Here’s a quick update, followed by some thoughts on “Where Now?”:
Over the last month, six of us contributed edits and comments to the just-beginning update of the Policy Guide on Planning for Sustainability (2000), and Angela and I are helping the committee head get the draft into a form that can be passed on to the APA Legislative Committee. And as you saw in my earlier email we’re now weighing in on the SPTF report.
Online, our LinkedIn site is going gangbusters at 919 members and growing, and I’ve switched our static site over to a free WordPress site because Ning is increasing their monthly fee to $25/month; the home address is still the same, though, at http://sustainableplanning.net. I’ve also re-thought how I’m doing the newsletter to make it less time-consuming and (hopefully) more interesting, and will be sending out the first one of this new cycle today or tomorrow.
## WHERE TO NOW?:
As one of the lead instigators of this group I’ve basically followed an approach of “Throw a bunch of stuff at the wall and see what sticks.” Now that we’ve been somewhat organized for a few years, here’s what I’ve seen that has stuck:
* LinkedIn site (http://tinyurl.com/apa-scp-linkedin) — Now over 900 members, and the conversations have taken on a life of their own. If you haven’t joined our LinkedIn site, PLEASE JOIN and participate — until and unless we develop something different, this is where the action now is.
* Behind-the-scenes connections — Thanks to the work and connections of people like Peter, Deb, Chris, Sarah, Ben, Angela, Ralph, Joyce, and others of you, we now have useful relationships with top APA leadership, sponsors who are well-respected in the profession, and untold numbers of other potential partners. And that has already helped us immensely in…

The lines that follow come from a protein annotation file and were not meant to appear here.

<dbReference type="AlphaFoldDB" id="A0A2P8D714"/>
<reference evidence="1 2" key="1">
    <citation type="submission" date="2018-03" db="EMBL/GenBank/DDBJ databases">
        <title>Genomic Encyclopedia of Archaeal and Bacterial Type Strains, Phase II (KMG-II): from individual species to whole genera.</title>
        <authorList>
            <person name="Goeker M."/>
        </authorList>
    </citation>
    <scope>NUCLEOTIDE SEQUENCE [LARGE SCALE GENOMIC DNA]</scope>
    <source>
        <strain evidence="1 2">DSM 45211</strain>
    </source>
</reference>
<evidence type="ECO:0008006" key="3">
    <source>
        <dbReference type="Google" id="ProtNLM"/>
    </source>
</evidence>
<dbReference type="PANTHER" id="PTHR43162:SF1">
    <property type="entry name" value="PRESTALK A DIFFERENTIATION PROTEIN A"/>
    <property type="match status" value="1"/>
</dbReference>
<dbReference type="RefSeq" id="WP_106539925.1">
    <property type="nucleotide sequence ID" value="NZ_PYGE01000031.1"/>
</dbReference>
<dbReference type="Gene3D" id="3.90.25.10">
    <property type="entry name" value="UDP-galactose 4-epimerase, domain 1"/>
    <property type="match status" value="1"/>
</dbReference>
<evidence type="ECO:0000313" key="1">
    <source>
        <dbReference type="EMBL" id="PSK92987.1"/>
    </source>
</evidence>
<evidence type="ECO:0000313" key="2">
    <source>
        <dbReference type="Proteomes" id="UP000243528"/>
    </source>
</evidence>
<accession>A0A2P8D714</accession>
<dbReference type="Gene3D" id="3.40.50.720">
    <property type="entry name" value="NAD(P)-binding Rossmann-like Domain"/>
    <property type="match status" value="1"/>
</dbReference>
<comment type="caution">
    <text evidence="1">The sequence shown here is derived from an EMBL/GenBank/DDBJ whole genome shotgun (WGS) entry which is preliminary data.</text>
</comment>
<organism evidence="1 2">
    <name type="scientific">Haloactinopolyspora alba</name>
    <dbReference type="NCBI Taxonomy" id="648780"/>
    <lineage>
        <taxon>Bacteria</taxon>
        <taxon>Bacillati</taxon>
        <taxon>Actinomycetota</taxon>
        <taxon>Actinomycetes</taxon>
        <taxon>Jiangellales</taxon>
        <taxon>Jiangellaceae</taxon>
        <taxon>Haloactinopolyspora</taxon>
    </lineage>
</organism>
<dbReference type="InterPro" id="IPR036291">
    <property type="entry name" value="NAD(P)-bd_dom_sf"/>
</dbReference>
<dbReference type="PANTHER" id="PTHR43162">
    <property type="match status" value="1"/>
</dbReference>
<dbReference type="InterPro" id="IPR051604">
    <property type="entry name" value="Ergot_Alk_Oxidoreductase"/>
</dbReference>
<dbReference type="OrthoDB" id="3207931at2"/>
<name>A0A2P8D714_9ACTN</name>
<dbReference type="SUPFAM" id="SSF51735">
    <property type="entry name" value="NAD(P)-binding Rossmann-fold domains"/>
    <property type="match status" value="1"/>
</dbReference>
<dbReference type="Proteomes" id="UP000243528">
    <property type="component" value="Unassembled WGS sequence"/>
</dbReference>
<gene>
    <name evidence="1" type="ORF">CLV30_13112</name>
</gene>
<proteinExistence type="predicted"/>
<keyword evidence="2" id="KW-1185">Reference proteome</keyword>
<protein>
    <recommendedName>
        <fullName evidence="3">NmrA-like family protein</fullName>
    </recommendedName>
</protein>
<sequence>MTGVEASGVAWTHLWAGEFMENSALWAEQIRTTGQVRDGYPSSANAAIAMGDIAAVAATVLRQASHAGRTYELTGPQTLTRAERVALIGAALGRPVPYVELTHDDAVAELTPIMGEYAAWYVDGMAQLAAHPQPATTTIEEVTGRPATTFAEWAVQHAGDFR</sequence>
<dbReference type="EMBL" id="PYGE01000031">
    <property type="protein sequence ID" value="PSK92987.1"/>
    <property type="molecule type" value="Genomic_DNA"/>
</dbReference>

* …mobilizing our expertise — The Task Force report and the updated policy guide are already significantly influenced because of us, and there are other developments within APA (not to mention the profession as a whole) that I feel we could significantly influence if we organize intelligently.
And here’s what I’ve seen that hasn’t stuck:
– Project teams — This was a great idea (see https://apascd.wordpress.com/projects/), and a number of people (including Aaron, Dana, and Ramona) have worked with it. But in the end, it’s just understandably hard to get a bunch of very busy professionals to commit to volunteer projects that have little structure, no staffing, and often no clear deliverable. (I’ve now seen first-hand how even APA has a hard time using volunteer work even WITH structure, staffing, and clear deliverables!)
– Developing our own online content — We tried this about seven months ago when many of you submitted reports of conferences you’d attended or projects you’ve been involved with — which I then posted to our site and linked to from our newsletter. In retrospect this would have worked great in 2001, but in 2011 it’s a flop: that kind of stuff should go to LinkedIn, where both the eyeballs and the interactive infrastructure are.
– Monthly newsletters — I don’t think the newsletters have been useless, but they definitely haven’t been time-effective; we have an ~18% open rate and a ~2% click rate — which for a ~950-person mailing list doesn’t amount to a whole lot of people. As mentioned, I’m going to try a new method that focuses largely on reflecting what’s going on at LinkedIn.
So, there’s some food for thought for you all. In our business meetings at the conference we got our foundations firmly established, and developed some really good ideas of where this group could go (see the meeting notes I sent out in late April). Instead of asking you to mull things over individually and schedule another round of conference calls, I ask you to get involved in the LinkedIn site (or the Facebook site if that works better for you) and get some ideas flowing about what this group can accomplish.
Our group now has over 1,000 planners — plus APA’s leadership — who are interested in what we stand for, and who will give us some attention if we do something. That’s what we’ve built over two years, and it’s commendable and useful. So let do something interesting with it!